Last weekend was Pickett's Charge, a race on trails outside of Bend, and the last of the Oregon XC series of races. Mary had a women's mountain bike clinic over the weekend, so Nana and Grandpa came down to hang with Simone. Dad and I headed over to Bend Saturday night to avoid having to wake up at 4:30 to make it to the race on time.
Sunday morning we woke up and had a disappointing breakfast at Jackson's Corner (the potatoes were incredibly salty, and my scramble was pedestrian (how's that for a high brow description?)), and then drove out to the Wanoga Sno-Park. The parking lot for the area is an oval, and in the middle there is a BMX course - lots of bumps and corners and way fun. They didn't have a kids race, but the kids were very content riding that for 2 hours. Heck, I would have been happy riding it for 2 hours.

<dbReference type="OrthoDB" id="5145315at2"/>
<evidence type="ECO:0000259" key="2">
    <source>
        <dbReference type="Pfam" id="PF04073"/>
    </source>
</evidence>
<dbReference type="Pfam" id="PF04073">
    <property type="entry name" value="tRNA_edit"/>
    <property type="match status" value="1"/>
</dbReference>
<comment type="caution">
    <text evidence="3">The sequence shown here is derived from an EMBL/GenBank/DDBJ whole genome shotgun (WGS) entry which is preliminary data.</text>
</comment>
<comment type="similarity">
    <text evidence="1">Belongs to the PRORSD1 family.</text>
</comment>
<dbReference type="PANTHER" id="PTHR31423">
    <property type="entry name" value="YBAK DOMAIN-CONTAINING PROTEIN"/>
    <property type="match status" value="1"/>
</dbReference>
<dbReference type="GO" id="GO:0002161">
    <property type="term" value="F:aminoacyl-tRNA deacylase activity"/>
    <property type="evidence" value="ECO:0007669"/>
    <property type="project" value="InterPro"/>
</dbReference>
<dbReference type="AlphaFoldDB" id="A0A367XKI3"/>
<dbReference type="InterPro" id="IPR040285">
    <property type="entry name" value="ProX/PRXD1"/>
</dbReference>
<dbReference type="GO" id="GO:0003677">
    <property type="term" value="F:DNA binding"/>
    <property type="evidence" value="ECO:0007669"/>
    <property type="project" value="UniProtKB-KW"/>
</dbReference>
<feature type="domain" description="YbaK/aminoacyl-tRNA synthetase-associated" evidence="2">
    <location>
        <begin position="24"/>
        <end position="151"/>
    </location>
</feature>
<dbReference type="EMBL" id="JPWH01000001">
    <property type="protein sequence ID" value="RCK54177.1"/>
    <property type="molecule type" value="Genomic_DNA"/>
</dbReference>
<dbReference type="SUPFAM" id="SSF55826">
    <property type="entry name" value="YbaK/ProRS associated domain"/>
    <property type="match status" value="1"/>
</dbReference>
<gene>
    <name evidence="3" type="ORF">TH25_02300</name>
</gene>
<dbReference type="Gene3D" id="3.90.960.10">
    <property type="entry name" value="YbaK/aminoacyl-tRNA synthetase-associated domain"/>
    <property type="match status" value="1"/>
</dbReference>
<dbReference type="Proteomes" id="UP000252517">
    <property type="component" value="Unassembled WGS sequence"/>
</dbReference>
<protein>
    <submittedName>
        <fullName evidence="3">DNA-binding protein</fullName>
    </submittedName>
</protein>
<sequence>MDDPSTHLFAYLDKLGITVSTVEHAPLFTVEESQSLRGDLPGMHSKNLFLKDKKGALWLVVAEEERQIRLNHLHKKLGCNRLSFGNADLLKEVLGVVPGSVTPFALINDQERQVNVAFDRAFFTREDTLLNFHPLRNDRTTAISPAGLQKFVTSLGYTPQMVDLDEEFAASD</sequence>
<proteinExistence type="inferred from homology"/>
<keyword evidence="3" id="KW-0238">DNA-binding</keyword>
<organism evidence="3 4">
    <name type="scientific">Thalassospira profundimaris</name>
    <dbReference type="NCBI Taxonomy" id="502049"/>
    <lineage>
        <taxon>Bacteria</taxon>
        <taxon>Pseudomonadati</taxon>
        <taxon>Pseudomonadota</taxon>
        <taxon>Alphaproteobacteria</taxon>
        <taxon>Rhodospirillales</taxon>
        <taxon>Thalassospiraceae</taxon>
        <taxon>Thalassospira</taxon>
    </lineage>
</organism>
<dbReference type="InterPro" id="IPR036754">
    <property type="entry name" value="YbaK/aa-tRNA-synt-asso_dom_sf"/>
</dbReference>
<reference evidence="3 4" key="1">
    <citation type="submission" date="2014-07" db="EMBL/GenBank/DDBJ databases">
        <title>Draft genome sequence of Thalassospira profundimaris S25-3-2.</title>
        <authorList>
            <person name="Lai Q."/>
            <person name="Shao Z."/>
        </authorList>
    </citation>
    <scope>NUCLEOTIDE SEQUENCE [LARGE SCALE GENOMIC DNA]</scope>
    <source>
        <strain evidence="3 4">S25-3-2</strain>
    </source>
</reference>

As we drove out, the weather was gorgeous, if a bit chilly. I picked up my registration and changed into my race clothes. I rode around a little bit, hopping on the course for a couple miles and saying "hi" to various people. As the race start approached, so did the clouds and the rain. Quickly all discussion turned to how much to wear for the race. I opted for an undershirt, a long sleeved shirt, and my jersey - I might invest in a "team dirt" jacket next year to make wearing warm stuff easier (since you're supposed to race with your logo visible).